To further expose how the illusion of truth is created in the passage, it is interesting to consider now elements of language. The word “whatever” for instance introduces a claim to universality, which is reinforced by “I don’t care who” and later with “it starts with”. Notice also how the “proof” the writer gives seems like a scientific experiment, in the form of: whenever you do (a), you get (b), which leads to conclusion (c). Consider the expressions “I’ll prove it”, “something you can do anytime you want”, “I know what I’m talking about”, “I’ve done it”, which are all assertions that what is being proved is “scientifically” true. “You watch what happens” further gives the impression that a natural phenomenon immune to change is being described. It is as if you said: “watch what happens whenever you put oil and water in the same recipient.”
The language used, along with the writer’s pre-discursive assumptions contribute together in creating the illusion of truth about women, namely that they are intrinsically “vain”. Could it then be concluded that Malcolm X in being misogynist?
If we take into account the socio-cultural context mentioned earlier and how the attribute “vain” came to be attached to women—in the light of the analysis, there is no objective reason to think that Malcolm X is being misogynist.
Further than this, de-contextualizing the passage will be shown to render such a judgment unfair in the light of other passages preceding and following it. Haley tells us:
“I somehow raised the subject of women. Suddenly (…) he vented his criticisms and skepticisms of women. ‘You never can fully trust any woman,’ he said. ‘I’ve got the only one [his wife, my clarification] I ever met whom I would trust seventy-five percent. I’ve told her that,’ he said. ‘I’ve told her like I tell you I’ve seen too many men destroyed by their wives, or their women.” (AMX, p.17)
This is still not enough to make any hasty conclusion.
“I don’t completely trust anyone,’ he went on, ‘not even myself. I have seen too many men destroy themselves. Other people I trust from not at all to highly, like The Honorable Elijah Muhammad.’ Malcolm X looked squarely at me. ‘You I trust about twenty-five percent.” (AM, p.17, his emphasis)
His opinion of women is clearly bound to the social context and to what he heard and saw about men supposedly destroyed by their women. Yet, this is in turn a subjective conclusion based on the subjective ways in which people’s realities are reported and how the writer interprets them, again within the reigning socio-cultural context. Many women could just as easily and readily say they were destroyed by their men, without necessarily being objective. Overall, it is more a question of competing perceptions than a question of brute realities.
Consider how the second quote illustrates the relativity of Malcolm X’s judgment when he affirms he does not even trust himself, since he has seen many men destroy themselves. This affirmation renders relative the previous assertions about women, as well as about men and the self. In this second quote it becomes clearer how trust is the criterion upon which Malcolm X gives credit to people, and that his degree of trust of anyone could vary but never become complete, since he cannot even trust himself. This puts everybody on fairly the same level in Malcolm X’s perception.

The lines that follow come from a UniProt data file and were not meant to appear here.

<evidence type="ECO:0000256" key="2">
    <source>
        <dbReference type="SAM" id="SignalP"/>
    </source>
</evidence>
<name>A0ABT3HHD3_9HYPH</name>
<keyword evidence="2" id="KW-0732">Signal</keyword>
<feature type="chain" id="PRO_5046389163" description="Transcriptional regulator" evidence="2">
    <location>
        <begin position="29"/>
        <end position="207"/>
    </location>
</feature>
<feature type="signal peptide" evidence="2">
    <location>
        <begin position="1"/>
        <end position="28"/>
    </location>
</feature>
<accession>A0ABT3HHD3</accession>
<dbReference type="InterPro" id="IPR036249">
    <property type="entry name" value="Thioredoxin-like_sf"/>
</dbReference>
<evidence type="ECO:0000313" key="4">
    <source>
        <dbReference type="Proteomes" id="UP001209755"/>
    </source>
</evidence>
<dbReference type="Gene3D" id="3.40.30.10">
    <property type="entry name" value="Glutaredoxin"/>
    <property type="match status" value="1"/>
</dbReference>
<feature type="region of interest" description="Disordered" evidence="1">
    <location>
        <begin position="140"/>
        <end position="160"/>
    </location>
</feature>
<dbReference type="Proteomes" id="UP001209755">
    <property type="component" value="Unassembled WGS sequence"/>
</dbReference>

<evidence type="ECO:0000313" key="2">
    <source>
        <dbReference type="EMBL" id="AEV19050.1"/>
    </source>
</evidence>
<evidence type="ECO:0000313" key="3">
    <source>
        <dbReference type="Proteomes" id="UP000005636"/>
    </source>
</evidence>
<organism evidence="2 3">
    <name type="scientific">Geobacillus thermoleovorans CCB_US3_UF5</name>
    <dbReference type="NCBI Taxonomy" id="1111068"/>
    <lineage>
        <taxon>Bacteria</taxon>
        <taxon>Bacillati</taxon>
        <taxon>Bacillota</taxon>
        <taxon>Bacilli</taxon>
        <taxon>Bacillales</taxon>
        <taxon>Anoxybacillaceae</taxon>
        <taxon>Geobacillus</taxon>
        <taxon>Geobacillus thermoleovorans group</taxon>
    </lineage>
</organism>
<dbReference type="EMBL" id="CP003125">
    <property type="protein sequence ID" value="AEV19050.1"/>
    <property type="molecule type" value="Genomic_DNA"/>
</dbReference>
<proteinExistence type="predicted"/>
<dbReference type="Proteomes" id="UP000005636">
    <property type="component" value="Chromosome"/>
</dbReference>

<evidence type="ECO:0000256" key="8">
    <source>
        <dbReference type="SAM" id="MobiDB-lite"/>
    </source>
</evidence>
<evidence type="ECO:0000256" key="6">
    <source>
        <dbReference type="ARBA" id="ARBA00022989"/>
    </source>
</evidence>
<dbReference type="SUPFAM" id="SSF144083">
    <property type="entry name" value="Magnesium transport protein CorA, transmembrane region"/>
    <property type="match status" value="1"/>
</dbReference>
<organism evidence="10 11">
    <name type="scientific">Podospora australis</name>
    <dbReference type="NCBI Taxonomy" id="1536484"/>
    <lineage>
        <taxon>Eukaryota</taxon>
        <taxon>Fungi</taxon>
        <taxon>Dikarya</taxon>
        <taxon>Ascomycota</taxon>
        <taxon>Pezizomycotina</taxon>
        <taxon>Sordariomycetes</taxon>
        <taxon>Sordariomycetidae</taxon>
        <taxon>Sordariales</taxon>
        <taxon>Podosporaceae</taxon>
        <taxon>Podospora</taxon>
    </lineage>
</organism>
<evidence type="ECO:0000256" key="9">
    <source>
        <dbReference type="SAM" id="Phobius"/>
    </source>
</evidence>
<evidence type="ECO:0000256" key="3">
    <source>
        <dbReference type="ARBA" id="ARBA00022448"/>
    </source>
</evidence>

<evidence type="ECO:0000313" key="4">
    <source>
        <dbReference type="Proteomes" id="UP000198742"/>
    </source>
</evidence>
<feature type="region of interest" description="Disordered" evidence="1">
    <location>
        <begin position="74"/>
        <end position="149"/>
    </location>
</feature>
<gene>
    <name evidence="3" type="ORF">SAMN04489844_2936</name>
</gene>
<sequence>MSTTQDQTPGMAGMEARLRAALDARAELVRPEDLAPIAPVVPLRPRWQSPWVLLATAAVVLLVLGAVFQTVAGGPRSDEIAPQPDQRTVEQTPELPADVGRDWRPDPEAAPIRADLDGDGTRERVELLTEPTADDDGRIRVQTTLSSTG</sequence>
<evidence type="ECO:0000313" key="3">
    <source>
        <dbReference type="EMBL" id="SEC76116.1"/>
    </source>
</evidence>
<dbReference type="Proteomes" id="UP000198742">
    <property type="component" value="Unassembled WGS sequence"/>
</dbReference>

The fact that women are mentioned separately and criticized particularly shows that women are considered as “other” and as radically different. Female speakers would, in the same logic, think of men as their “other” and treat them as radically different. A more objective view of humanity would reveal that men and women share more human similarities of reason and emotions than differences. On many levels of human experience, the dissimilarities among women or among men are sometimes much more important than the dissimilarities between a man and a woman. So, again, the view that the “other” is radically different is bound to mainstream thinking and differentiation.
In another passage, Malcolm X’s attitude shows that his opinion of people is based on personal experience and intuition, which explains the gradual shift in trust he has for Haley, who relates:
“One call that I will never forget came at close to four a.m., waking me; he must have gotten up in Los Angeles. His voice said, ‘I trust you seventy percent’—and then he hung up. I lay a short time thinking about him and I went back to sleep feeling warmed by that call, as I still am warmed to remember it.” (AMX, p.26)
As to his model, it is interesting to reveal that the “Honorable Elijah Muhammad”, whom Malcolm X trusted most in the world, turned out to be his best traitor.
“I felt as though something in nature had failed” (AMX, p. 414, his emphasis)
“The thing to me worse than death was the betrayal. I could conceive death. I couldn’t conceive betrayal (…) That was how I first began to realize that I had believed in Mr Muhammad more than he believed in himself.” (AMX, p.416)
Malcolm X’s position on women cannot be said to be misogynist in the light of what these passages reveal; indeed, they illustrate the complexity of human judgments and how personal experiences acquire meaning and have actual effects only within the dominant socio-cultural discourses.
As we have seen, the passage of analysis creates the illusion that the “vainness” of women is a true fact. On the other hand, to de-contextualize the passage would suggest that the writer’s position on women is unfair or misogynist. Thus, discourses—through language and representation—create “realities” in the form of perceptions; the minds translate these “realities” into actions, which in turn shape and reshape perceptions of “reality”. Which one precedes the other—thought or action—is still a philosophically unsettled question.
Malcolm X. (2001). The Autobiography of Malcolm X, with the assistance of Alex Haley, with an Introduction by Paul Gilroy. (First published in the USA 1965) Penguin Books.